This homily was preached in St. Francisville, LA on December 11th. This was only trip there in December, so a Nativity homily was offered.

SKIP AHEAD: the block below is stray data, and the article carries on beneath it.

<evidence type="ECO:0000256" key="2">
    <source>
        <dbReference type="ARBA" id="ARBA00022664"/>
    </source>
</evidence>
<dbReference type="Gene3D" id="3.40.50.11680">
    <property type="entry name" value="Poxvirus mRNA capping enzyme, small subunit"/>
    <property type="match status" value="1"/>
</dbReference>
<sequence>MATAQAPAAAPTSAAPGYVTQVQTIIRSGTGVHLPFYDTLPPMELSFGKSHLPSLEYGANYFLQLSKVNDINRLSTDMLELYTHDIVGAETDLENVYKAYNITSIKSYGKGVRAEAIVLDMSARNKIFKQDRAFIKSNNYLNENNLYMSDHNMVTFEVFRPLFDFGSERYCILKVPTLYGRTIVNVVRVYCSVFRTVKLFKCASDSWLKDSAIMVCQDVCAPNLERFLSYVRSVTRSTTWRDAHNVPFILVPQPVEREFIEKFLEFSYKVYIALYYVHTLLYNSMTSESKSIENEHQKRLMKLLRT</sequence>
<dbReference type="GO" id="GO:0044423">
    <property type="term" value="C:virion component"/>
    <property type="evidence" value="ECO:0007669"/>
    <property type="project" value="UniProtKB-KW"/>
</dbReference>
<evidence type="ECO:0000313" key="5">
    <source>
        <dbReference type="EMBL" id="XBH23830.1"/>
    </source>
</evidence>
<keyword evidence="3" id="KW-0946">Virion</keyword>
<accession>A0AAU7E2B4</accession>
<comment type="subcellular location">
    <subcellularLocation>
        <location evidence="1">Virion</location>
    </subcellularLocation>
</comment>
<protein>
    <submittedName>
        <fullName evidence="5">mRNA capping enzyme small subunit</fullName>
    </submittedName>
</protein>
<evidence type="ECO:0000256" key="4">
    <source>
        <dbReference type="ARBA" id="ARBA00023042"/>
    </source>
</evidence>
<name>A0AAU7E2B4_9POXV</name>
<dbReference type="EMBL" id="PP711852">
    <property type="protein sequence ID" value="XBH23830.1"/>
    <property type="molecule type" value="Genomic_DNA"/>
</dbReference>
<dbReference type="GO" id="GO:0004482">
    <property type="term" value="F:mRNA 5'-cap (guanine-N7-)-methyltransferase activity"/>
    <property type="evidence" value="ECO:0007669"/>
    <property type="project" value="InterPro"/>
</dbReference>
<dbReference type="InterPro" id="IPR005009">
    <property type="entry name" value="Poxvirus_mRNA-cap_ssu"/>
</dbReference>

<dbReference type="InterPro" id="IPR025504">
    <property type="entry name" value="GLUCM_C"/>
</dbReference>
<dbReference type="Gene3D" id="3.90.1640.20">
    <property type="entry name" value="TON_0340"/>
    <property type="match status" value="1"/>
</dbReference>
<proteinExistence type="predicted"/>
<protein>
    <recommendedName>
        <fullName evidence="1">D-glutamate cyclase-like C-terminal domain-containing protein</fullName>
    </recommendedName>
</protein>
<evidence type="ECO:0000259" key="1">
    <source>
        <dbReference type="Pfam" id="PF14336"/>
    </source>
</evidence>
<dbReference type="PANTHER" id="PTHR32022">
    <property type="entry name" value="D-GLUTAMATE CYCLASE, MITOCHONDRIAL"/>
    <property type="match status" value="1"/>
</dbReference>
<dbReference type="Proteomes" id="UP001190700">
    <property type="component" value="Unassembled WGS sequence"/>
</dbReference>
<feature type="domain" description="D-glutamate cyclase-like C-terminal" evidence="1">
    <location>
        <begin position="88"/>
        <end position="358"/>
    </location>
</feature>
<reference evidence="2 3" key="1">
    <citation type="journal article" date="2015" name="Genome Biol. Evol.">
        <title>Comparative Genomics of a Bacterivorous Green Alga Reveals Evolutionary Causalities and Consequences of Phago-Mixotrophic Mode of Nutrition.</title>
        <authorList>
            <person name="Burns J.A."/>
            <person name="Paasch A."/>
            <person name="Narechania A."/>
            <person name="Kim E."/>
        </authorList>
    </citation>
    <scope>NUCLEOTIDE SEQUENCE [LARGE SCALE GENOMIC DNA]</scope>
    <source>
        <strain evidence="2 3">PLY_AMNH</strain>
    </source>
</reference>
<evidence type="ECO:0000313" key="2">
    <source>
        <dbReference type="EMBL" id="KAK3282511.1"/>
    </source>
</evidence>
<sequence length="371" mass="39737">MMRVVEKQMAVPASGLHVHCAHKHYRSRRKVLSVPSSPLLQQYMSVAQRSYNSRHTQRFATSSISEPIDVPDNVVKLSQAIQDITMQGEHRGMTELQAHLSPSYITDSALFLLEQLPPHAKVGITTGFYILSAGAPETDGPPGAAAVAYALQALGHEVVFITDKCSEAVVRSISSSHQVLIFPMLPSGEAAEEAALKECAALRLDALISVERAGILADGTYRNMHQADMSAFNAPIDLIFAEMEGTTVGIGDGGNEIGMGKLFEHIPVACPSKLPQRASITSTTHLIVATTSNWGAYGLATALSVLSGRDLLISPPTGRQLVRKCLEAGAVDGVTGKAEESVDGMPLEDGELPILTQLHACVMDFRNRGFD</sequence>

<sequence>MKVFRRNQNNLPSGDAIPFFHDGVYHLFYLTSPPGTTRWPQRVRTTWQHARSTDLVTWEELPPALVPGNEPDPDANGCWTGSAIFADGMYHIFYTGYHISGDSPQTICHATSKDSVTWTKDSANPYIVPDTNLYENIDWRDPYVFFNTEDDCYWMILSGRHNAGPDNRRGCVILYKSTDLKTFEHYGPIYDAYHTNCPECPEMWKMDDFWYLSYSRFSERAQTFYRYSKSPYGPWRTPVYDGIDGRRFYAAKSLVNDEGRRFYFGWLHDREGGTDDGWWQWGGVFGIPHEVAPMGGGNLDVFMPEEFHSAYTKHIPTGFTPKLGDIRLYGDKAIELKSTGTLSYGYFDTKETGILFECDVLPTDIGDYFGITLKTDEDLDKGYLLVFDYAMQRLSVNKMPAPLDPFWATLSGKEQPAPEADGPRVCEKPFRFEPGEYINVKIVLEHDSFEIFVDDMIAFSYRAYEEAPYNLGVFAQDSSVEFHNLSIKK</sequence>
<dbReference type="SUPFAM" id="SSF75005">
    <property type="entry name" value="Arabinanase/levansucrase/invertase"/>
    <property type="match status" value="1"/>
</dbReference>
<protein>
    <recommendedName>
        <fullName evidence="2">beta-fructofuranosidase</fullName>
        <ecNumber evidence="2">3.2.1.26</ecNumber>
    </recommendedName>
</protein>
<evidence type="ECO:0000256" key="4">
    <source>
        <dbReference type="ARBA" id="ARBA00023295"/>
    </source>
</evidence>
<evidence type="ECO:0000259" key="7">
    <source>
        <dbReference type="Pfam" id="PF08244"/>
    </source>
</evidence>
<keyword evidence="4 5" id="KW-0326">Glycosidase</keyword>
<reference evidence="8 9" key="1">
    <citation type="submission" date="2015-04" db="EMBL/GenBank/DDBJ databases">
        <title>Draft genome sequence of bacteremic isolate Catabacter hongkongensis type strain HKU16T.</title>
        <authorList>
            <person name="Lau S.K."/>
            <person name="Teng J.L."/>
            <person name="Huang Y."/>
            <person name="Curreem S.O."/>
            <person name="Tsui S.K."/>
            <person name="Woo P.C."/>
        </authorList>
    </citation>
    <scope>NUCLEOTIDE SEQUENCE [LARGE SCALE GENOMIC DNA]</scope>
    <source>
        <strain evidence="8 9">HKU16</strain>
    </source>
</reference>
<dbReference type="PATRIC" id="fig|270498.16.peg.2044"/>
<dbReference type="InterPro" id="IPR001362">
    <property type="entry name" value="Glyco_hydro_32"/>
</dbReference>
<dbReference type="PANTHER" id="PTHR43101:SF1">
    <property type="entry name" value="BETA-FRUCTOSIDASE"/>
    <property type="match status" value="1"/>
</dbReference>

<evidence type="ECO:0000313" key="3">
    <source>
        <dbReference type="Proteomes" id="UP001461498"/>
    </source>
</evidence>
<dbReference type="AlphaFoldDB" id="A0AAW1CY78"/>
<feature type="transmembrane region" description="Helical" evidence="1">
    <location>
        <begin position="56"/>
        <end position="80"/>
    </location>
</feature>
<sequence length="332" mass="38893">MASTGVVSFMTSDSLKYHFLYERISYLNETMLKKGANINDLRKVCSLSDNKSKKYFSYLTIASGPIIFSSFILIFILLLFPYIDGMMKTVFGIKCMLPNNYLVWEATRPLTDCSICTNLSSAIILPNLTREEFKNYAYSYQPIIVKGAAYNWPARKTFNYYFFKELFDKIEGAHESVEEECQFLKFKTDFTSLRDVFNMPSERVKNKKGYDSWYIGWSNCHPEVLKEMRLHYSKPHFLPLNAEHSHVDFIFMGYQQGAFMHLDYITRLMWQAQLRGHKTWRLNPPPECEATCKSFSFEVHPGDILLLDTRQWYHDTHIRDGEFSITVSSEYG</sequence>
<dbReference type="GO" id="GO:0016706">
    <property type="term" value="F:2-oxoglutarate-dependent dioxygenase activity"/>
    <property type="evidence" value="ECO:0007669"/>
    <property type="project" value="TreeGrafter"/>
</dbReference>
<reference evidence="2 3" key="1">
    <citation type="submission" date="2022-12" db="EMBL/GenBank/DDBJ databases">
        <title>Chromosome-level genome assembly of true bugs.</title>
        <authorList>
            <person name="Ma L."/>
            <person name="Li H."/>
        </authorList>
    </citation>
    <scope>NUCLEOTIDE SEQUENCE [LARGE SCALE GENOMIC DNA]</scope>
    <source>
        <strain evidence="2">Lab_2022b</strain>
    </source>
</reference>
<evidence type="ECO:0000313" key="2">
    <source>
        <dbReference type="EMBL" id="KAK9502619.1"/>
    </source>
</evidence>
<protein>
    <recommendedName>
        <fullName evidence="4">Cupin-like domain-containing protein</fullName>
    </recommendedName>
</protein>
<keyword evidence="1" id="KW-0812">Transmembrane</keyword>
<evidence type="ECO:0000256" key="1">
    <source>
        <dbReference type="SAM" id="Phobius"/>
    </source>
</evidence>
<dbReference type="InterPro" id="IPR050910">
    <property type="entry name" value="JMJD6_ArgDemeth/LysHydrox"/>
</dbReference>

In the Name of the Father, and of the Son, and of the Holy Spirit, Amen. Christ is in our midst! He is and shall be! Since this is the only time I’ll be with you this December, it only seems natural to talk about the most important event that the Christian Church celebrates in the month of December. And in reality, one of the most pivotal moments in all of human history—the Incarnation of our Lord, God, and Saviour Jesus Christ. To be technical, the Incarnation actually takes place at the Annunciation, when the Word of God is formed in the womb of the Virgin Mary. But in December we remember the first revelation of this blessed event to the world—the birth of the Incarnate Lord. This is a topic that we could talk about and consider and meditate on forever, but this evening I’d like us to consider two things—What is the Incarnation, and Why is there the Incarnation. The term Incarnation of the Word refers to the act of the Son and Word of God, the Second Person of the Holy Trinity, God Himself, becoming man. The Incarnate God takes on all of humanity and lives a full and complete human life. It’s significant for us to understand what this means, what the implications of this statement are. The Christian Church has always taught that the Incarnate Christ was not some sort of phantom. This is not pretend. Christ doesn’t seem to be human, He doesn’t seem to be hungry and thirsty and tired, He doesn’t just appear to exhibit human weakness and frailty. He is fully and completely human, with all of the struggles that every other human being endures. And this humanity that Christ takes on is not the humanity of another. He doesn’t mysteriously take over an already existing body, He doesn’t indwell a human being in order to experience humanity and live among us. The Body of Christ is His Body, from the moment of His conception to His death. And even after His death—the Body of Christ rises from the tomb, and ascends to be seated at the right hand of the Father. The Body of Christ belongs to the Son of God just like my body belongs to me—it’s rightly called the Body of God. And this Body is taken on by the Creator for the rest of eternity. This means that God—the Christian Church teaches that God is Trinity, Father, Son, and Holy Spirit, one God in three Persons, one will, one energy, three hypostasis. The Word and Son of God humbled Himself and became what He had created (Col 1:16). In the Incarnation God voluntarily, He didn’t have to do it, He voluntarily takes onto Himself the fullness of humanity What do we mean by saying the Fullness of humanity—a mortal body, a soul, intellect, will, emotions, and all the blameless passions-hunger, thirst, pain, fatigue. A God Who would never experience any of these things, voluntarily takes it on Himself. And Fr. Thomas Hopko makes a very important point for the depth of our understanding and for the religious climate that we live in today. He says that a God Who would create this world, and give the creation freedom, and ended up with a broken and fallen creation that chose to reject its creator, like we have today—any God Who would create this and not take it onto Himself, not share in this with His creation, and offered healing in Himself to that creation, that God would be a tyrant. And our second question for the evening—Why the Incarnation. Christ takes on Himself all that we are in order to redeem it, in order to offer us healing and salvation by joining humanity to the Godhead. Why do we need to be healed—sin. Every choice we make that is not in accord with the will of God separates us from God, and somehow this had to be healed. The Fathers of the Church are very clear when speaking about the relationship between the Incarnation and our salvation—“what was not assumed cannot be healed.” Christ takes on all we are to join it for eternity to the Godhead, so that we can be saved. We’re offered healing, union with God, because God became man and now all of creation exists in a new and transfigured relationship with God—it’s no longer simply a fallen creature relating to his Creator. But we have an advocate at the right hand of the Father—Christ has joined Himself forever to the creation, He’s experienced everything we have. I don’t know if you remember that song from about 10 years ago entitled “What if God was One of Us?”—He has been, and He is, and He always will be. Because of the Incarnation, everything in human life is transformed in Christ, we go through everything with Him. The bad is now for good, the last will be first, the meek will inherit the earth—everything is turned upside down and made new in the light of Christ. St. Athanasius the Great has a very famous quote that encapsulates all of this. What is the Incarnation–“God became man.” Why the Incarnation—“so that man might become god.” “God became man so that man might become god.” The purpose of the Incarnation was so that God could unite Himself to creation and share the fullness of His life, His glory, His majesty, His beneficence, with us. One of the pre-Nativity hymns of the Church says, “Sharing wholly in our poverty, Thou hast made our clay godlike through Thy union and participation in it.” There’s no confusion—man will never become God. But we’re offered, by His indescribable grace and mercy, we’re offered to share with Him in His life, all the while remaining the unique persons that He created us to be. This is what we celebrate with the Nativity of Christ—the initial revelation of this Mystery of God’s saving dispensation for the human race, in the Birth of the Messiah. Glory to Jesus Christ! Glory forever!

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